So it sounds like you would maybe rephrase the question as if you’re acknowledging that you may be wrong. So like, if you’re questioning the way a surgeries, the plan for the way the surgery is going to be done, it should be you think it should be done. B. And the plan is to do it a, you would more ask it assuming that A is the correct way to do it, but you think it’s B. Right? So like, yeah, the assumption is that the person who is asserting themselves doesn’t, is actually incorrect. But they want to know why. You know, why? Why answer a is actually correct. So that’s one way that you’re being deferential within the hierarchy. But at the same time, maybe, you know, that’s the way that you’re questioning the authority.
Yes, you’re not coming across as I know better than you and you must be wrong. And I’m also not coming across as I’m wrong. I’m not making any assumptions. I’m just saying I’m, I’m wondering about your plans, please describe them to me because I want to make sure I understood them because I may have missed something. And that way I can ask questions as to, you know, explaining why you’re doing it that way, not because I think you’re doing the wrong thing, or I don’t trust your judgment. I’d like to know. I’m curious because it’s part of my learning. It’s coming from this place of humility, curiosity. I want to learn more. I want to learn more from you.
So that if this patient were to walk through my door, I don’t know if I would have made the same decision. How did you arrive at that decision?
Yes. Okay. So share your thinking process behind it. Because I’m, I want to, I’m curious about how you approach a problem or you approach a situation and it’s, I’m curious to know if it’s the same as an as a how I would do it. It’s like, it’s like that just the idea about learning. I’m here to learn.
Are there any and those individuals, right, that’s what their primary role is, right? They’re apprentices so they’re, they’re likely to learn Yes. Are there particular phrases that you found useful? Or the opposite and any phrases that that are particularly toxic that we should avoid,
or anything to do with feelings where you’re trying to describe someone’s feelings. So when you say, you know, when someone’s expressing something and they’re coming across as little agitated, I see you’re really agitated. Or don’t do that, because you’re just gonna tap into their agitation and amplify it. It’s also kind of suggesting you understand their experience better than they are, when you’re pointing out their feelings. You know, the other way of doing that is I can see that there’s something that’s there’s an outcome here or there’s something that happened, that wasn’t what you expected. Can you tell me what’s going on? You know, what’s happening right now. So that’s what I call a safer way less emotive, potentially less condescending sounding, even if that’s not your intention. Another thing is, I’m sorry, you feel that way. You know, if you said something or did something that was the right thing in that situation with that other person. You’re not taking responsibility when you say I’m sorry, you feel that way. I’m sorry. That what I said was hurtful or I’m sorry, that what I said, didn’t land? Well, that wasn’t my intention. Let me try this again. You know, that’s taking responsibility for the impact you have on someone else rather than I’m sorry, you feel that way. Which is pretty much saying, Yeah, it’s like, your problems, you know, your feelings, your problems. I had nothing to do with it. Like, that’s not.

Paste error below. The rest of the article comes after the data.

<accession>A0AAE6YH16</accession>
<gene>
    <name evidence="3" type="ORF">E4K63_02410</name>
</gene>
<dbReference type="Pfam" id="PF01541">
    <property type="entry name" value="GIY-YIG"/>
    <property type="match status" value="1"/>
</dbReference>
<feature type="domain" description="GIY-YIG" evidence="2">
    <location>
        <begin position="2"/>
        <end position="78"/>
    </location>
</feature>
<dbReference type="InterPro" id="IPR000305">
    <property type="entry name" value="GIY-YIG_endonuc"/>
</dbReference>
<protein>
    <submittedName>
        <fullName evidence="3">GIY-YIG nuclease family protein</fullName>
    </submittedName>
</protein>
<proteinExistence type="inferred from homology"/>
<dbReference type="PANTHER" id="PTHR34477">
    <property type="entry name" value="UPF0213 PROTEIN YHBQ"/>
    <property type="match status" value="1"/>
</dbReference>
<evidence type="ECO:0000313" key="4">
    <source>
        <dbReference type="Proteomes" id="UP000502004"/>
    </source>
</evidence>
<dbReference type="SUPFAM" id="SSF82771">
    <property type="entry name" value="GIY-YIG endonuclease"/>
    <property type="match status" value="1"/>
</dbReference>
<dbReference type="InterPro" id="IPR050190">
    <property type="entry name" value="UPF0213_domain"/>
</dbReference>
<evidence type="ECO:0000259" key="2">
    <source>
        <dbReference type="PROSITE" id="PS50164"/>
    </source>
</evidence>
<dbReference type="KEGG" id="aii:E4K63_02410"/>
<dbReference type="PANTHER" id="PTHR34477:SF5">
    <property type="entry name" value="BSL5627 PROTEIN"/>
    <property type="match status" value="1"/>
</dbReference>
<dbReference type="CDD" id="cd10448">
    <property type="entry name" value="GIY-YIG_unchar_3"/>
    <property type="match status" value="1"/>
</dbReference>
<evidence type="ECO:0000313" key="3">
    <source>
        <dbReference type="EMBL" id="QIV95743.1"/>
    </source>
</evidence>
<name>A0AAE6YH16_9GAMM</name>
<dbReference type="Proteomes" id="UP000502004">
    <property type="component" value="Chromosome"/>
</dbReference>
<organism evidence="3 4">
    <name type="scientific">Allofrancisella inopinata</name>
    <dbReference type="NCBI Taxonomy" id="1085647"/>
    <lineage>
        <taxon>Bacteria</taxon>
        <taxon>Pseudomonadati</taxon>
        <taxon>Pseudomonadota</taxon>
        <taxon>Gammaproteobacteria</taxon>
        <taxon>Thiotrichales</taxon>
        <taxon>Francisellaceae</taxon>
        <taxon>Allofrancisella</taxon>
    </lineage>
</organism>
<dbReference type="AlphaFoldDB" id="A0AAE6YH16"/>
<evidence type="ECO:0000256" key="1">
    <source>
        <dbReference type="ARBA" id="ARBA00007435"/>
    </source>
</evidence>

That’s sorry, Your reaction wasn’t what I expected. Yeah, yeah. Okay. Yeah. But with regards to the the assertiveness, are there particular phrases that that would be useful?
I guess it depends on the context, because in the book, it’s talking about different situations and barriers to assertiveness, what kind of power dynamics are occurring, that makes it hard to speak up. Because, you know, like what you mentioned, there’s a hierarchy. But there’s also other inequalities that are present within any, any environment. We don’t all have the same starting line in life. So we can’t just go I’m going to stand up for myself because you could be making your situation a lot worse. If you don’t Understand the unwritten rules of the place. So it’s always about understanding what are the values that we each share here and communicating that I see that you want this best outcome. So what do we each need to do in order to achieve that? very proactive?
Alright, let’s pivot now to your other area of interest, the compassion fatigue, right, something that a lot of us in medicine are experiencing. We had a speaker on the podcast a little while ago, Dr. Tory SEPA, she’s a psychiatrist, and something that she’s written about is the fact that we give so much to our patients that when we get home at the end of the day, we really have nothing left for our family. So first, let’s define what is compassion fatigue?